The remote-controlled, computer-savvy car is one of those mythological automotive promises (like the flying car) that we all kind of assumed we'd have by 2010. Where's my Will-Smith-from-i-Robot car?
I could do a full-fledged technological genealogy here, but that'd be denying my impulse to talk about KITT, David Hasselhoff's car from the 1980s show Knight Rider. With the ability to jump through the air, deploy defensive weapons and come wagging to you like a golden retriever, KITT is the car that every car-buyer wants, even if they don't know it, and all attempts to add computer + car are just thinly-veiled attempts to evoke KITTy coolness. We may never have cars that actually control themselves or drive remotely, but we can at least have cars that remind us how cool that'd be.
Volkswagen has been particularly privy to the power of The KITT Appeal, having devoted a substantial amount of money (in conjunction with Stanford University) to build an autonomous Audi TT that can "drift" at high speeds without a driver. If you don't know what drifting is, then you obviously haven't seen any of the Fast and the Furious movies. (Don't.)
The robot TT is called Shelly, and its brains are a Sun Real-Time Java computer system running on a basic Solaris box. Using real-time software lets the car achieve reaction times of just a few milliseconds, much faster than the Stanford/VW partnership's last vehicle, the Junior autonomous Passat that got second in DARPA's robot-car race in 2007. Below, Shelly at work on some salt flats, where it can push 140 mph with no one inside. (It usually performs drifts around 40 mph.)
Researchers at VW's Electronics Research Lab hope that technology from Shelly might eventually be used to help drivers control their car during emergency maneuvers, preventing crashes. It smacks a little of the auto-parking technology that companies like Ford and Lexus are building into their high-end sedans.
Like the parking technology, the the VW project presents us with the troubling idea that a car really can have something of a "personality." The card "decides" how fast is too fast, how close is too close, and eventually—in the case of the Audi—when you, the human, needs saving. Very KITT-like indeed.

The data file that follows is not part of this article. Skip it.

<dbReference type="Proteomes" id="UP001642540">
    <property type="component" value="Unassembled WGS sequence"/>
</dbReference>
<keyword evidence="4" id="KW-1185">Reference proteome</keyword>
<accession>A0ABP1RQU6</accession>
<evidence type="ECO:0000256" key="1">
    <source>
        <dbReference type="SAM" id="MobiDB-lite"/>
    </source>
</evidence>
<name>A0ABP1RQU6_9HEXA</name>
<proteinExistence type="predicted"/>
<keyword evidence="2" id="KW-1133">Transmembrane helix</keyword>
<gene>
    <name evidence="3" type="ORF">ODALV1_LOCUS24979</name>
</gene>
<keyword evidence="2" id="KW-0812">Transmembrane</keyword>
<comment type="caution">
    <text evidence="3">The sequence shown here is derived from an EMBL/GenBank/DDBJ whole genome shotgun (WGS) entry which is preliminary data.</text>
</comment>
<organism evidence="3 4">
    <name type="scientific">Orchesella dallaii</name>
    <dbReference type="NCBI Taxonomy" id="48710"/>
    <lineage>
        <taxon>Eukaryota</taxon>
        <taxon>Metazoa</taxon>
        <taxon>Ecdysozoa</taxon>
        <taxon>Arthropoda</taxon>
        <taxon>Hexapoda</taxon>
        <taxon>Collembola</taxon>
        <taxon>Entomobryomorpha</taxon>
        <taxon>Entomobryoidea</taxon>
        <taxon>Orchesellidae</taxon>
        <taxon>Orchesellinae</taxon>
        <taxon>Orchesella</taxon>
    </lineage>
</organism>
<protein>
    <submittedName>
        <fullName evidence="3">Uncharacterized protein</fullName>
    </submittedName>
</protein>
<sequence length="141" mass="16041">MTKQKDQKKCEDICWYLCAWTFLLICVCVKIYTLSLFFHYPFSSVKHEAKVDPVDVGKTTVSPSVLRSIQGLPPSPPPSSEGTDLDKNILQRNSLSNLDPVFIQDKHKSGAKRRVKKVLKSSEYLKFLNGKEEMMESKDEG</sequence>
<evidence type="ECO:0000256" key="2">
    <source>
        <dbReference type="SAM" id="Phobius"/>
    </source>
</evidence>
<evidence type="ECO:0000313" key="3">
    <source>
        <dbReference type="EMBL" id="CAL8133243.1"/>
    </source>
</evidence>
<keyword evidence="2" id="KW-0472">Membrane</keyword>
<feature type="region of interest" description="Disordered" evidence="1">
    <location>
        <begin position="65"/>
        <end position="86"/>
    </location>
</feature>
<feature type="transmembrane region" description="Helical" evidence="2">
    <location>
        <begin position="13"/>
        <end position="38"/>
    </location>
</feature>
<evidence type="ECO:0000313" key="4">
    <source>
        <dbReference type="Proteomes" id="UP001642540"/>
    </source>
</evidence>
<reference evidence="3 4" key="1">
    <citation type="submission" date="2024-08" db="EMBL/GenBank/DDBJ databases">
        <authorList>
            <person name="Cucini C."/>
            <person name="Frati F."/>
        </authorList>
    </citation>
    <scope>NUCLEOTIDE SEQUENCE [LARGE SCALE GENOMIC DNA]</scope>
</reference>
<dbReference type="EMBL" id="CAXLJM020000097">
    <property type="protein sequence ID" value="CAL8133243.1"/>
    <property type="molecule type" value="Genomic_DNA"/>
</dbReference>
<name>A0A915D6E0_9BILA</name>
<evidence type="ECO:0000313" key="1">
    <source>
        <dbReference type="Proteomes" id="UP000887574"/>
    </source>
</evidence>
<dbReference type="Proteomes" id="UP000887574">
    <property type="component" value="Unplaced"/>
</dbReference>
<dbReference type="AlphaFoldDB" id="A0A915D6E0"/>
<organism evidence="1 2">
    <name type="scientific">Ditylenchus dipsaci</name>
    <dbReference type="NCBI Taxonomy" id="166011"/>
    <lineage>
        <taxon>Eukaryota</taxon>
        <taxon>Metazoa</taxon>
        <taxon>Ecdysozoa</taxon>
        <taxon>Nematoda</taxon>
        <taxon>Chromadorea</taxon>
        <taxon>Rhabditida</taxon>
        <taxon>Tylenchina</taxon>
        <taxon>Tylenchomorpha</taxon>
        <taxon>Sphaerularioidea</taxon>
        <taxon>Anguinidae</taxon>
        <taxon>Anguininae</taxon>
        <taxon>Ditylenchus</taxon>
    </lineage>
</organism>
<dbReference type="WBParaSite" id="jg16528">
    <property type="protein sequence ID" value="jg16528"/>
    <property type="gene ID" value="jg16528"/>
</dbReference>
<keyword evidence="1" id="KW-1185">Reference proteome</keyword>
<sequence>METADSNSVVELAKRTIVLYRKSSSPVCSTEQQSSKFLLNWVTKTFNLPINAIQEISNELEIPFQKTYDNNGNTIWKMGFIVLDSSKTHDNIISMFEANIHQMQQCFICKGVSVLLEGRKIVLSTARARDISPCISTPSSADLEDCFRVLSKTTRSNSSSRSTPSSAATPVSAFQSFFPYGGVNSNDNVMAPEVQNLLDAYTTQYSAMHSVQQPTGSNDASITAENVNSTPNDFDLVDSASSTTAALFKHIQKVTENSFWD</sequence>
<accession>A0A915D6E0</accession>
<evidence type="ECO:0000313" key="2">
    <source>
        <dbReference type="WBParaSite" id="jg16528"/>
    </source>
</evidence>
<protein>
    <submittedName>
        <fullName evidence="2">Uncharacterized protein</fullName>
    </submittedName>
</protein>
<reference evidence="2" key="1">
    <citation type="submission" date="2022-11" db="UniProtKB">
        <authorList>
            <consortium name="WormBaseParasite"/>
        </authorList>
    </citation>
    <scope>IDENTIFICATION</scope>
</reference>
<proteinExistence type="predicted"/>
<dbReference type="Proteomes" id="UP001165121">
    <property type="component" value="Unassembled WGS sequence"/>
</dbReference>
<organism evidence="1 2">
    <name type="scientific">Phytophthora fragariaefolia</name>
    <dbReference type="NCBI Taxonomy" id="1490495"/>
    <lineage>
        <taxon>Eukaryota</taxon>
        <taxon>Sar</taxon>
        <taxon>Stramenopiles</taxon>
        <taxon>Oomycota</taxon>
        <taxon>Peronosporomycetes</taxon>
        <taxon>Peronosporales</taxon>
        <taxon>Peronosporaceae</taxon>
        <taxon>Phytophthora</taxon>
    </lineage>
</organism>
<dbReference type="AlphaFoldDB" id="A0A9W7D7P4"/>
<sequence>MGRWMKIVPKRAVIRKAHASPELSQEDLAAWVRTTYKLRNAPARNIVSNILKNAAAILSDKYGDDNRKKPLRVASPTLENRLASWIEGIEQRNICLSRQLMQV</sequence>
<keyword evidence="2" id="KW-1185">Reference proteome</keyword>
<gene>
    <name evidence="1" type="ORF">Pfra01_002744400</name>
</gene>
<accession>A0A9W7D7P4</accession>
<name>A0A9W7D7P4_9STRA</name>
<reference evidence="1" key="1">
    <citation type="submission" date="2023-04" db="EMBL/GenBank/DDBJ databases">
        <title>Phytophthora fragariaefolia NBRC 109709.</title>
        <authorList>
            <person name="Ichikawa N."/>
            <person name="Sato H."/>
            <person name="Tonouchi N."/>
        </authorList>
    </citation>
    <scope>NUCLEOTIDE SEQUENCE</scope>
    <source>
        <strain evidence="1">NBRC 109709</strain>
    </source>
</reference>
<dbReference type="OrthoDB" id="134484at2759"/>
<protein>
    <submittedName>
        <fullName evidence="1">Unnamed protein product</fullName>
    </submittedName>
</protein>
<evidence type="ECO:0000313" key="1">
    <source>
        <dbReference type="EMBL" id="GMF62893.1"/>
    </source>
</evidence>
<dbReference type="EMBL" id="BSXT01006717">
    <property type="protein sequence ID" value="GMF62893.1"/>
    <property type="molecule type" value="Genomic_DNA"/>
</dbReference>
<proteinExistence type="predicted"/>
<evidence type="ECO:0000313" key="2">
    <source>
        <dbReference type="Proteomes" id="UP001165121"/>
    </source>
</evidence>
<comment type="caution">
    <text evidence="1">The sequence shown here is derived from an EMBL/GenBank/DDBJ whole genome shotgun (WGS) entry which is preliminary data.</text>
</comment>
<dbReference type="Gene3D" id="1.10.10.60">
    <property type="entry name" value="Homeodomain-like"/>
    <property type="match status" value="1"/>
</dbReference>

Of course, KITT had a fully self-aware "cybernetic logic" module with a voice synthesizer that could speak in a variety of accents (including French, Spanish, and New Yorker). Also cool: KITT could do zero to 60 in two seconds, almost twice as fast as a Porsche 997 Turbo. He also had missiles, a mortar-proof shell, rocket motors that enabled gap-jumping, and smell sensor, among about a million other killer features carefully documented on Wikipedia by loving Knight Rider fans.
The only vehicle to match KITT's many senses is perhaps NASA's Mars rover, Spirit, which landed on the Martian surface five years ago for what was supposed to be a 90 day mission, and has been doing science stuff ever since—at least until this week, when it got itself stuck in some Martian quicksand that it can't seem to get out of. (If engineers can't get it to unstick itself before the Martian winter comes in May, it'll be frozen there for time immemorial.)
Toyota takes the cake for mimicking KITT's internal cockpit. This beauty is the Toyota/Monster/Xbox "All Terrain Gamer," a marketing orgy on wheels with four Xbox consoles, four 24-inch LCD displays, one 60-inch LCD TV, and a bunch of cans of Monster energy drink.
Neither Chevy's nor Mercedes' smartphone-controlled cars have quite that much geek cred, but Chevy's system gets points for potential. Their smartphone app, which will be available for Blackberry and iPhone, will allow you to control the charge settings on your shiny new Volt hybrid. Since tethering a car to your home electricity bill is a lot to swallow, this app will allow you to earn some cost savings by controlling when the car is actually charging—presumably so you can program it to suck power only at off-peak hours.
Mercedes is slightly less inventive with their "Mbrace" app; it basically mimics a key fob, letting you locate, lock, and unlock your car.
Zipcar has an app that takes this a step further: not only can you locate a Zipcar and reserve it, you can also tell the horn to honk so you can find it more easily. Chrysler one-ups them all by using a 3G module to turn their cars into mobile WiFi hotspots. None of these cars doesn't talk back, but hey: honking and email are a start.
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